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Supreme Court Rules Table of Contents
(1) Briefs may be prepared using a printing, duplicating or copying process capable of producing a clear letter quality black image on white paper, but shall not include ordinary carbon copies. If briefs timely filed do not conform to this rule or are not clearly legible, the clerk of the supreme court may require that new copies be substituted, but the filing shall not thereby be deemed untimely.
Each brief shall be in pamphlet form upon good quality, nonclinging paper 8 ˝ by 11 inches in size, with front and back covers of durable quality. Each brief shall have a minimum margin of one inch on the binding side and shall be firmly bound at the left margin. Any metal or plastic spines, fasteners or staples shall be flush with the covers and shall be covered by tape. The covers shall be flush with the pages of the case. See also Rule 26(5).
If briefs are produced by commercial printing or duplicating firms, or, if produced otherwise and the covers to be described are available, the cover of the brief of the appealing party should be blue; that of the opposing party, red; that of an intervenor or amicus curiae, green; and that of any reply brief, including the answering brief in accordance with Rule 16(8), gray. The cover of the appendix, if separately printed, should be white.
The court will not accept any other method of binding unless prior approval has been obtained from the clerk of the supreme court.
(2) The front covers of the briefs and of appendices, if the appendices are separately produced, shall contain: (a) the name of this court and the docket number of the case; (b) the title of the case; (c) the nature of the proceeding in this court, e.g., appeal by petition pursuant to RSA 541: 6, and the name of the court or agency below; (d) the title of the document, e.g., brief for plaintiff; (e) the names, addresses and New Hampshire Bar identification numbers of counsel representing the party on whose behalf the document is filed; and (f) the name of counsel who is to argue the case. See form in appendix.
(3) So far as possible, the brief of the moving party on the merits shall contain in the order here indicated:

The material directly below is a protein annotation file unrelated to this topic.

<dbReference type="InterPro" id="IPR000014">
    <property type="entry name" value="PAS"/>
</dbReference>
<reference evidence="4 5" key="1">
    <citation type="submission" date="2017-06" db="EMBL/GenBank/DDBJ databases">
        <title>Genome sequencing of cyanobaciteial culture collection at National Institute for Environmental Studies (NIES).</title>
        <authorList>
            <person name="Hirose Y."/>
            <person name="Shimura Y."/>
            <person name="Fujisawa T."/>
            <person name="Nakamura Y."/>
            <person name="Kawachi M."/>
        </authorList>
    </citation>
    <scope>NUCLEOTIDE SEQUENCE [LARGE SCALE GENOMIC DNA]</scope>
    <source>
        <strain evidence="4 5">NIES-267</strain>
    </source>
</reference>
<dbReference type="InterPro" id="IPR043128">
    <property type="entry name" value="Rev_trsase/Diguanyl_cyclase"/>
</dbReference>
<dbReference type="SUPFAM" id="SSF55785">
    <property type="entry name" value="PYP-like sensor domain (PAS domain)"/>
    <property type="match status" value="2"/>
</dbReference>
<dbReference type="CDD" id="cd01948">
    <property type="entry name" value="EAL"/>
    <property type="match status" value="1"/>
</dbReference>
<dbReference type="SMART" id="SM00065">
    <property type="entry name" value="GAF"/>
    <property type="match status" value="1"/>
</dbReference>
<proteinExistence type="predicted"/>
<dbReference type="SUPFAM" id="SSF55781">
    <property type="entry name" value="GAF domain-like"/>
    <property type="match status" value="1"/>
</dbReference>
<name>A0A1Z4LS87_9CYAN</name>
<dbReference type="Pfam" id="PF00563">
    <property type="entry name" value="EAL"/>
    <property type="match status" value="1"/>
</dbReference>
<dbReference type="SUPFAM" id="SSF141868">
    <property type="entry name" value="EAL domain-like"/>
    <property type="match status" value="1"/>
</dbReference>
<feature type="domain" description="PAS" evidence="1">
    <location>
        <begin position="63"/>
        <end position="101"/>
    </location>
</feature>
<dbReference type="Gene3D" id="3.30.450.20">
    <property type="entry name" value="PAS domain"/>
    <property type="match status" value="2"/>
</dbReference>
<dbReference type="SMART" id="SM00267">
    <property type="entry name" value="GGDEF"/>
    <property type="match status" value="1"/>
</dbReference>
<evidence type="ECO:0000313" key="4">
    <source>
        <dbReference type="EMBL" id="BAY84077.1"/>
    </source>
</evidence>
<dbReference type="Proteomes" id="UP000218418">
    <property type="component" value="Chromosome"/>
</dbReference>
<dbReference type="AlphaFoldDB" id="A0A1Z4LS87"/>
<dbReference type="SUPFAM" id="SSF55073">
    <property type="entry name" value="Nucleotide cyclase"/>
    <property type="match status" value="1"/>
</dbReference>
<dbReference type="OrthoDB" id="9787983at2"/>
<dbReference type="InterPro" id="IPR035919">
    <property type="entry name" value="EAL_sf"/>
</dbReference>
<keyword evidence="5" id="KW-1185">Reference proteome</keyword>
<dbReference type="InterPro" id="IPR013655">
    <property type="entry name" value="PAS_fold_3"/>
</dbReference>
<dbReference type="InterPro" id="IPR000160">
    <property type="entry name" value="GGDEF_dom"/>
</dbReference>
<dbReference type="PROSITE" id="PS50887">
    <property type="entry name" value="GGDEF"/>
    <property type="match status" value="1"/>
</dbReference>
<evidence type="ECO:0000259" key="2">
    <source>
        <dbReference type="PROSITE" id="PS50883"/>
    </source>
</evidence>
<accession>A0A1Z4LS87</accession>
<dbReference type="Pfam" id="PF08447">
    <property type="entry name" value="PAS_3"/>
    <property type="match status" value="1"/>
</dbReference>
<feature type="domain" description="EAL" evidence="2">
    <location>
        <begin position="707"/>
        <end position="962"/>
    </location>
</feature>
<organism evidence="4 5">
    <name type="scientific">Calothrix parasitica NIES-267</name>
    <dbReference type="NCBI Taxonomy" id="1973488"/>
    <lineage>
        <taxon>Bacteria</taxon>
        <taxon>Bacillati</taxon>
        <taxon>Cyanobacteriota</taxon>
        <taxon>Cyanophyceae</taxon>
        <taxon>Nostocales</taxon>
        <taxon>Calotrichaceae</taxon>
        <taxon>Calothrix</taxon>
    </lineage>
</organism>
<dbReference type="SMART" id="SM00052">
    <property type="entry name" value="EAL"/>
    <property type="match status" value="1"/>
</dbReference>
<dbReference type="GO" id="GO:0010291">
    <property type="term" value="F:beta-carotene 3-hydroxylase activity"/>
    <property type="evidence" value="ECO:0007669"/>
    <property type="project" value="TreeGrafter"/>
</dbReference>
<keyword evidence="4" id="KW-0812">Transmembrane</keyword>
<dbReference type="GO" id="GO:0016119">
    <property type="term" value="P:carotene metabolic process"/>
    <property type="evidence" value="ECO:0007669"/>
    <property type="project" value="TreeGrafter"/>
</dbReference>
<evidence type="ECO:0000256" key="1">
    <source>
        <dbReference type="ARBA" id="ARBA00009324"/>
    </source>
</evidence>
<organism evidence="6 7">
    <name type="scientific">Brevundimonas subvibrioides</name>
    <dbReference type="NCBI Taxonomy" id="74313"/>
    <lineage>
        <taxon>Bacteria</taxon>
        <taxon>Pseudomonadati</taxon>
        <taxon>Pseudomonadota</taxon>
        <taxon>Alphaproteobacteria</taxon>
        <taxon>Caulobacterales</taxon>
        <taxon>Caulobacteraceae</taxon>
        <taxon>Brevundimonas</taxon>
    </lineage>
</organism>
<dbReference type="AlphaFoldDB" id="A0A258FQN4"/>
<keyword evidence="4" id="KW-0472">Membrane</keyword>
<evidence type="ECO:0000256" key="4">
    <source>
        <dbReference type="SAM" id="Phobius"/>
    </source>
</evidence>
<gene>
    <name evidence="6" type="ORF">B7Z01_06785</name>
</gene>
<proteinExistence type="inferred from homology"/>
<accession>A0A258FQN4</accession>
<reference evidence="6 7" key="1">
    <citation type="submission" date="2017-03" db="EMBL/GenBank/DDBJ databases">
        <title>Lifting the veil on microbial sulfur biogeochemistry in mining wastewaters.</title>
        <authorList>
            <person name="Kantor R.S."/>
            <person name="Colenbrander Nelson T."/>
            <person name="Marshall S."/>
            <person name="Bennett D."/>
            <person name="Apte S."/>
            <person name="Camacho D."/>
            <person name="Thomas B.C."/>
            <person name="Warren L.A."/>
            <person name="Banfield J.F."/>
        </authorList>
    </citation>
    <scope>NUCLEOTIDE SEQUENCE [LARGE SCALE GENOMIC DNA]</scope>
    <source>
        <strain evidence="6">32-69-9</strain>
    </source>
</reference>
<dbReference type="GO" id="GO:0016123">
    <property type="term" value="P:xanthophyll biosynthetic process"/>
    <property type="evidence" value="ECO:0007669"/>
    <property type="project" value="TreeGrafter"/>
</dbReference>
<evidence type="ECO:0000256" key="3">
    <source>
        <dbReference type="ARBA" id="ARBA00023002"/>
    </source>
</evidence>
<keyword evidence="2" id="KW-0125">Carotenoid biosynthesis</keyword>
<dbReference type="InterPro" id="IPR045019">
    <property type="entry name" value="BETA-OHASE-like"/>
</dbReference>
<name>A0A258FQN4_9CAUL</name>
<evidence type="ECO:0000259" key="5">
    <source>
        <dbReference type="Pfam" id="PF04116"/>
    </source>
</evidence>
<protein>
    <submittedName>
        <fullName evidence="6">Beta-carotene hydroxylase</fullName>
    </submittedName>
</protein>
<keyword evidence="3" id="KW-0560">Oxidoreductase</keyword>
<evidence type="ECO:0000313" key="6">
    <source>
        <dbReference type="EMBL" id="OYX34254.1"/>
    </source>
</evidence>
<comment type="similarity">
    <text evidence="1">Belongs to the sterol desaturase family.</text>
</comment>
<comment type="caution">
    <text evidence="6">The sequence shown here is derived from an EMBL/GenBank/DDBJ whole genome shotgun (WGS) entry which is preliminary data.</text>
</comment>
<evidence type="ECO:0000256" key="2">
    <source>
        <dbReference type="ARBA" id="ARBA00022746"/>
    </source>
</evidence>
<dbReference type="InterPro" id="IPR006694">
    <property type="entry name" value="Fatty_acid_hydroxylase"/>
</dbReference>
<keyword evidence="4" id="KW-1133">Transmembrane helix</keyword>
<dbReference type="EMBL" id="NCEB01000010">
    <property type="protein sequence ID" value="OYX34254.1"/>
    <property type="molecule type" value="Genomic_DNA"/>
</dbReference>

(a) A table of contents, with page references, and a table of cases listed alphabetically, a table of statutes and other authorities, with references to the pages of the briefs where they are cited.
(b) The questions presented for review, expressed in terms and circumstances of the case but without unnecessary detail. While the statement of a question need not be worded exactly as it was in the appeal document, the question presented shall be the same as the question previously set forth in the appeal document. The statement of a question presented will be deemed to include every subsidiary question fairly comprised therein. The moving party may argue in his brief any question of law not listed in his appeal document, but only if the supreme court has granted a motion to add such question, and he has presented a record that is sufficient for the supreme court to decide the questions presented. Motions to add a question may be filed only by a party who filed an appeal document (including a party who filed a cross-appeal), and shall be filed at least 20 days prior to the due date of the moving party's brief.
After each statement of a question presented, counsel shall make specific reference to the volume and page of the transcript where the issue was raised and where an objection was made, or to the pleading which raised the issue. Failure to comply with this requirement shall be cause for the court to disregard or strike the brief in whole or in part, and opposing counsel may so move within ten days of the filing of a brief not in compliance with this rule.
(c) The constitutional provisions, statutes, ordinances, rules, or regulations involved in the case, setting them out verbatim, and giving their citation. If the provisions involved are lengthy, their citation alone will suffice at that point, and their pertinent text shall be set forth in an appendix.